View Full Version : Maybe, possibly, a hint that EEG might be useful.

10-09-13, 04:41 PM
UC Davis does some excellent work on brain research, and is a wealth of information on ADHD and ASD. Last year, the American Association of Pediatrics released a paper suggesting that EEG might show some promise as a diagnostic tool for ADHD. I thought it was premature, and still haven't seen anything that looks like an enormous breakthrough, but this is another one of the findings that show that it may have some potential uses.

UC Davis study finds potential biomarker differentiating the inattentive and combined subtypes of ADHD (

This was a small study, and all the subjects were teenagers. The article does not specify if there were medicated vs. unmedicated controls. However, the subjects were separated into Inattentive and Hyperactive-Impulsive groups, and non-ADHD controls. The test measured both brain wave response and physical response time.

It showed not only differences between ADHD and control subjects, but differences between the two types of ADHD subtypes.

Not ready for prime-time, but an interesting study from what is usually a reliable source, so we may see some more EEG-based studies in the future following up on this.

10-12-13, 10:38 AM
And. . .just as expected, Google is now loaded with articles proclaiming that "Brain Scans Can Diagnose ADHD." A couple of articles actually are more sensible than their SEO-written headlines would lead you to believe, but I really don't want to link to them because they are wretched sites that don't deserve the traffic.

One elaborates a little more on the testing model:

The teens' brain waves were assessed using EEG caps with 32 electrodes. Some cues were more helpful than others, so the task required the participants to sometimes override an initial impulse in order to respond correctly. Such situations are particularly challenging for people with ADHD, researchers noted.

Overall, the 23 typically developing (TD) teens had the fastest response times and the most correct responses compared with the other two groups.

The CB group had the lowest number of correct answers and the slowest response times. And a post-hoc analysis showed that both the TD and IA groups had significantly faster reaction times than the CB group.
Researchers found that these differences among the groups also correlated with differing brain waves patterns -- illustrating that these groups display distinct physiological profiles.

In the part of the test called response preparation cue, where the teens were told that a particular color (blue or yellow) of a cartoon hand would elicit the right answer, researchers found significant differences in alpha wave suppression.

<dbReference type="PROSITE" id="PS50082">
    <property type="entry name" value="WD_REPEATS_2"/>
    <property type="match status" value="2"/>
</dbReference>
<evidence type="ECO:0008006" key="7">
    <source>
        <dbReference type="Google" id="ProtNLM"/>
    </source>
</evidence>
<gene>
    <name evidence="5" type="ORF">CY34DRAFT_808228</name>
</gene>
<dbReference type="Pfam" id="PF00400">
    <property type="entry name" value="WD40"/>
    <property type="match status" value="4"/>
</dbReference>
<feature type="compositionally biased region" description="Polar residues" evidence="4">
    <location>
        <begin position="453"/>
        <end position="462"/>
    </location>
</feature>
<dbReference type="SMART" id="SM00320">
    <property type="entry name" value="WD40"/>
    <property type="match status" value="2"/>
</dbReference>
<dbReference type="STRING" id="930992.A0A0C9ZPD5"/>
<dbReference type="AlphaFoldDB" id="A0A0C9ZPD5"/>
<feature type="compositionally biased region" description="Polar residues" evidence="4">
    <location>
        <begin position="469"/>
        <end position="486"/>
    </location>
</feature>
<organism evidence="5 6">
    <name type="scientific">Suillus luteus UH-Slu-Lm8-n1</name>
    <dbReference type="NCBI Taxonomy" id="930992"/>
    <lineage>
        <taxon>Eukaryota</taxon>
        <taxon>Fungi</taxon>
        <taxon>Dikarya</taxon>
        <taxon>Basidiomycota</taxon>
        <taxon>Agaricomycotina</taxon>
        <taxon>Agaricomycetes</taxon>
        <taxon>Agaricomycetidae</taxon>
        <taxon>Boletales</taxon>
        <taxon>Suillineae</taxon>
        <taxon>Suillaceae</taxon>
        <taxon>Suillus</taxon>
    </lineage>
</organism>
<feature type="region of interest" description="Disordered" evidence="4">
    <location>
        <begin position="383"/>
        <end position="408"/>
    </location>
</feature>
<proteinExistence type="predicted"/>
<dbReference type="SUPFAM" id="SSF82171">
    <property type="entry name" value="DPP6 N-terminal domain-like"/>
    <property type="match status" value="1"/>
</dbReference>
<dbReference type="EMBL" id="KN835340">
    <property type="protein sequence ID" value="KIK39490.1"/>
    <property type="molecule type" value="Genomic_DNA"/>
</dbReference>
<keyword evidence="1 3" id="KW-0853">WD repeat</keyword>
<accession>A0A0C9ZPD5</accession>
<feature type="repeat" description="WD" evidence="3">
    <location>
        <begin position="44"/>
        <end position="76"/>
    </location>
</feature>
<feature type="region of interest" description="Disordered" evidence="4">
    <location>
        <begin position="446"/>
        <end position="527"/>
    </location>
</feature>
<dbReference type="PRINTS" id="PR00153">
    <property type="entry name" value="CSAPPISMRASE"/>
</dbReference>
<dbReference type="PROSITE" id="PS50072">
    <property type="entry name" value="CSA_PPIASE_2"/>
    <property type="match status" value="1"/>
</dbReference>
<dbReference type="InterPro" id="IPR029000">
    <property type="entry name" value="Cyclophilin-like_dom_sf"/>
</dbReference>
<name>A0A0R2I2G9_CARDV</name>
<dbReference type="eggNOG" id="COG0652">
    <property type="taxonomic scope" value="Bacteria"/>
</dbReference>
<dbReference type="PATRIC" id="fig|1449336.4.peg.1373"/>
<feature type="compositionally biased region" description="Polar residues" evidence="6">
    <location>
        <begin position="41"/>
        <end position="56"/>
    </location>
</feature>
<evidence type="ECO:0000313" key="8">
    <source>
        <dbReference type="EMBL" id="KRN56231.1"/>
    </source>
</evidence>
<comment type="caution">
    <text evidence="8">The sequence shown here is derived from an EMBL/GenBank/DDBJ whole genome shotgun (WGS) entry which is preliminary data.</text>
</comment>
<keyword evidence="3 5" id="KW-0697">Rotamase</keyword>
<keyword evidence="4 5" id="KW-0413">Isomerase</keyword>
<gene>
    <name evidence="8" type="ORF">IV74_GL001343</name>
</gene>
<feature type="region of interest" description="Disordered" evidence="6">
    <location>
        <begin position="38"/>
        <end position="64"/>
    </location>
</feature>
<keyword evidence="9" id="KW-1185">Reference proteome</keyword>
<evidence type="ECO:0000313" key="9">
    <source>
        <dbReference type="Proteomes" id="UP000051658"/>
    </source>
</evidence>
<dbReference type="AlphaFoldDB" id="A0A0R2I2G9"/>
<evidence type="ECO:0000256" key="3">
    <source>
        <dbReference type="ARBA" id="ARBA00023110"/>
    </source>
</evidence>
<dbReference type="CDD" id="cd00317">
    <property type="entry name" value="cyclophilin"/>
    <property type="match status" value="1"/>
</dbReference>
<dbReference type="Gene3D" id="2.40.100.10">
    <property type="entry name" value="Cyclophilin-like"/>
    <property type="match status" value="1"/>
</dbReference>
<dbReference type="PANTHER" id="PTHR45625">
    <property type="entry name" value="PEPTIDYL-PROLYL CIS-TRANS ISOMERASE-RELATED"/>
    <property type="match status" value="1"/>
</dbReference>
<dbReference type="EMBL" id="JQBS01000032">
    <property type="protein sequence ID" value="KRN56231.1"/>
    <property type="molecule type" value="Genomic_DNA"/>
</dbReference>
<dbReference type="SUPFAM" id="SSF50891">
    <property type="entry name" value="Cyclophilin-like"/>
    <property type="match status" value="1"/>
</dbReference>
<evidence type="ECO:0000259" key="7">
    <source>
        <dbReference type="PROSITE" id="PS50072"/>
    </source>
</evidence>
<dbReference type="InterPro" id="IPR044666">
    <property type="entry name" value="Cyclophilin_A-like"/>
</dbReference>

Alpha wave suppression is required when a person must extract features from a visual stimulus to make sense of it. In other words, it filters out the noise.

The TD group had the largest amount of alpha suppression, while the IA group had the least -- suggesting their noise-filtering mechanism was less than optimal.

Although the CB group fit somewhere in the middle, there was no statistical difference between the CB and IA groups in terms of alpha suppression.

Furthermore, the more alpha suppression in the TD group, the greater the number of correct responses. No such correlation was found in either the CB or IA groups.

Researchers found similar results regarding beta wave changes in the brain's motor cortex.

The greatest amount of beta suppression occurred in the TD group after the response preparation cue. The CB group had the least amount of beta suppression. The difference between the IA and CB groups was not significant.

"Our study suggests differential impairment profiles in the ADHD subtypes, and not simply an additive effect of impairments in the ADHD combined subtype," said co-author Catherine Fassbender, PhD, a research scientist with the UC Davis M.I.N.D. Institute, in a statement.
"The inattentive group had problems processing the cues, whereas the combined type had problems using the cues to prepare a motor response," she pointed out.

In the null cue part of the test, where no information was given regarding right or wrong answers, the groups did not display any difference in alpha suppression.

In addition, the alpha suppression in this part of the test was significantly less than in the previous response preparation cue test -- "suggesting the null cues were not processed to the same extent in the visual cortex."
Nine of the 17 teens in the IA group were taking medication for ADHD, and researchers found no difference in alpha suppression between the medicated and nonmedicated IA participants.

It also has this useful tidbit of information:

Because they'd need more than 850 participants to detect a significant difference -- if one existed -- researchers concluded that medication differences "were unlikely to account for our alpha suppression findings."

The study size was less than 10% of that number. 57 participants, folks. This is preliminary research being used to validate a hypothesis as worthy of further study.

Another article points out that one of the goals of the study is to provide not only a differential diagnosis, but to show a concrete demonstration that ADHD actually exists. Because, you know, otherwise we're all just faking it. /snark.

The likelihood of this research providing a usable diagnostic tool or treatment modality is a lot smaller in the short run than providing validation of ADHD as a condition, but I suppose that the latter is kind of a worthy goal as well.